In this work, we precisely calculate bound and resonance states of LiPs+, NaPs+, KPs+, RbPs+ and CsPs+ as a three-body system {A+, e-, e+} with a Gaussian Expansion Method, and find unique and exotic features of positronic alkali atoms. Relativistic effects based on the Breit-Pauli interactions to loosely bound states of LiPs+ and NaPs+ are investigated [3] by comparing with normal atoms. Structures and mechanisms of resonance states caused by weak long-range forces are also investigated.

[1] J. R. Machacek, R. Boadle, S. J. Buckman, and J. P. Sullivan, Phys. Rev. Lett. 86, 064702 (2012).
[2] J. Mitroy, Phys. Rev. Lett. 94, 033402 (2005).
[3] T. Yamashita, and Y. Kino, J. Phys. Conf. Ser., 635, 052086 (2015).

11/12
14:00
RIKEN main building, room 224
Doerte Blume (Washington State University)
The helium Efimov trimer and larger bosonic droplets
The quantum mechanical three-body problem has been studied extensively for about a century. The helium atom (two electrons and a nuclues) and the molecular hydrogen ion (two protons and one electron) are textbook examples that illustrate the organization of the periodic table and molecular binding mechanisms, respectively. In 1970 Vitaly Efimov predicted a rather different and counterintuive quantum mechanical three-body binding mechanism that leads to an infinite series of stable three-body states of enormous spatial extents. These Efimov states are predicted to exist for short-range interactions like the van der Waals force between atoms or the strong force between nucleons. When the potential becomes so shallow that the last two-body bound state is at the verge of becoming unbound or is unbound, then three particles stick together to form Efimov states. This talk will review recent theoretical and experimental advances in this field. The observation of the helium trimer (three neutral helium atoms) Efimov state and extensions of the Efimov scenario to four- and higher-body systems will be discussed.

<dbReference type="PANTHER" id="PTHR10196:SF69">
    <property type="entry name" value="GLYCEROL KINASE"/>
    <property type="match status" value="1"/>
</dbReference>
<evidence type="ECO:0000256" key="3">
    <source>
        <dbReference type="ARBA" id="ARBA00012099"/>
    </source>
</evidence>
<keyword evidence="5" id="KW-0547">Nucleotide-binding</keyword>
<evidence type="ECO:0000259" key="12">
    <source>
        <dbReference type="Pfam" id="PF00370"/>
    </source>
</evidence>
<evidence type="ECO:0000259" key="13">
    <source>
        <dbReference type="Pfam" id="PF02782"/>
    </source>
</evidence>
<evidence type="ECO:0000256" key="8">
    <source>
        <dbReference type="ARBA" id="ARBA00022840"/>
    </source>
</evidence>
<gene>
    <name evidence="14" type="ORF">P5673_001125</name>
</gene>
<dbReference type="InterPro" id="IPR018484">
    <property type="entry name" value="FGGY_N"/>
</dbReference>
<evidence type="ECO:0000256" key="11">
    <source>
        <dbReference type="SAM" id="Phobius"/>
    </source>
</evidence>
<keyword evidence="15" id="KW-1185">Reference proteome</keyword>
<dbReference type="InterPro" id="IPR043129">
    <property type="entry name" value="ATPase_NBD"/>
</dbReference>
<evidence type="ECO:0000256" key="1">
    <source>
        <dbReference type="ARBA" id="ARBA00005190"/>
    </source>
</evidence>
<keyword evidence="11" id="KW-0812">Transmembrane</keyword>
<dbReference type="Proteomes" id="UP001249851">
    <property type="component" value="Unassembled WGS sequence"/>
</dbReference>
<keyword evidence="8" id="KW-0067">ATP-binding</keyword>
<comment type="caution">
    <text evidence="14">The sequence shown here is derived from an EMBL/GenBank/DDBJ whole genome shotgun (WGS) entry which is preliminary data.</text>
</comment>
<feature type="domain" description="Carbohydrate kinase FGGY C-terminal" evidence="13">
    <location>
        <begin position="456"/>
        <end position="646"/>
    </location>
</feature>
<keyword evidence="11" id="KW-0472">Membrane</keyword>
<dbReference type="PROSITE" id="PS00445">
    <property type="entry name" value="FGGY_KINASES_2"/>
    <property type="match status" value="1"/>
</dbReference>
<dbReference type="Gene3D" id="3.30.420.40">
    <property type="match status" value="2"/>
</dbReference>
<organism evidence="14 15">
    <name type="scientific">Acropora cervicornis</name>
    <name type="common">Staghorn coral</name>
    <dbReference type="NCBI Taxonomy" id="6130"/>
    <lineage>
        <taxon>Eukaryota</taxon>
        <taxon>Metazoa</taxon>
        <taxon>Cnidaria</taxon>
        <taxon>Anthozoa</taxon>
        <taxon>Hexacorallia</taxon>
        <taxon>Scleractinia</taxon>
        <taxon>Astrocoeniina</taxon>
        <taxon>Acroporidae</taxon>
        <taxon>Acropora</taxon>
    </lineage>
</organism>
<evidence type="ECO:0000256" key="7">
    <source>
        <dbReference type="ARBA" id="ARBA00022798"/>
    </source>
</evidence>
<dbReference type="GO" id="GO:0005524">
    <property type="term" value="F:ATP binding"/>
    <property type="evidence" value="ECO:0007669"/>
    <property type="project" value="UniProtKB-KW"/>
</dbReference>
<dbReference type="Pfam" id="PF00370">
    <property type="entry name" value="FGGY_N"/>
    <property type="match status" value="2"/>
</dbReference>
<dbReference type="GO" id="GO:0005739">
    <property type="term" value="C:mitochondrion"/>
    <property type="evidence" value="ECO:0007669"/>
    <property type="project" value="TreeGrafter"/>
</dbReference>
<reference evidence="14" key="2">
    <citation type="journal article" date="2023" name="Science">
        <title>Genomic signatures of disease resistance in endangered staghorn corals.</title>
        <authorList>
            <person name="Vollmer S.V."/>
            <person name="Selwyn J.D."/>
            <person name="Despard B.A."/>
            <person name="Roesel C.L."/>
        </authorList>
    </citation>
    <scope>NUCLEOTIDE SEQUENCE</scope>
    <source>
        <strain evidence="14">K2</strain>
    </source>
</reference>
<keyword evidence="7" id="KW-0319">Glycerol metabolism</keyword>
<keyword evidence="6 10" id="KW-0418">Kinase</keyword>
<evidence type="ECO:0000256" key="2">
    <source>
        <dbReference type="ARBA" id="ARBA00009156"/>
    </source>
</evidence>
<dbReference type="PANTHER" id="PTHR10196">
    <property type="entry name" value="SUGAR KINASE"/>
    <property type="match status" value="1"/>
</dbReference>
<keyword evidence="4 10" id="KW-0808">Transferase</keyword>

10/19
13:00
RIKEN main building, room 424
(ظꡡ᥿ޥƥꥢ븦漼)
᥿ޥƥꥢ
֥᥿ޥƥꥢפϡżȤĹ꾮ʹ¤Ѥʪż͹ʪǤ롥᥿ޥƥꥢϡޥȤȤޤȿΰǸ椵Ƥ뤬桹ä˸ΰưָ᥿ޥƥꥢפμ¸ȤαŸܻؤƸʤƤ롥ޤǲ桹ϡθ᥿ޥƥꥢ뤿ɬפʲùѤ濴ˡ졼ѤȥåץŪʼˡ䡤DNA伧ѤܥȥॢåŪʼʡ˺ǶǤϡȥåץȥܥȥॢåפͻ礵ˡȯƤƤֱǤϡƤȤȤˡ᥿ޥƥꥢΥ󥹤ȥƥΥˤĤƾҲ𤹤롥

10/19
11:00
RIKEN main building, room 424
Carlo Barbieri (University of Surrey, UK)
Medium-mass isotopes from three-nucleon chiral interactions and Lattice QCD forces
The seminar will review two related developments in the ab-initio study
of medium-mass exotic nuclei. The self-consistent Greens function theory
method is used to learn about the characteristics of single nucleon
correlations along several full spectroscopic chains.

In the first case, chiral EFT interactions have been used to obtain
the nuclear spectral function of the oxygen isotopes. This confirmed
from the ab-initio perspective the mechanism by which three nucleon
forces generate the anomalous dripline at O24 and also affect nearby
fluorine isotopes.  We will also discuss implication of 3NFs for the
Ca chain and its neighbours. Very neutron rich Ca and K isotopes have
recently been measured and suggest the necessity for improved chiral
interactions.

In the second part, we will discuss the structure of closed shell
isotopes as generated by nuclear forces from Lattice QCD simulations.
For pion mass of 470 MeV (now getting closer to the physics limit)
4He and 40Ca are finally bound. However, the 16O could be still
unstable under breakup onto four alpha particles.

7/27
14:00
RIKEN main building, room 224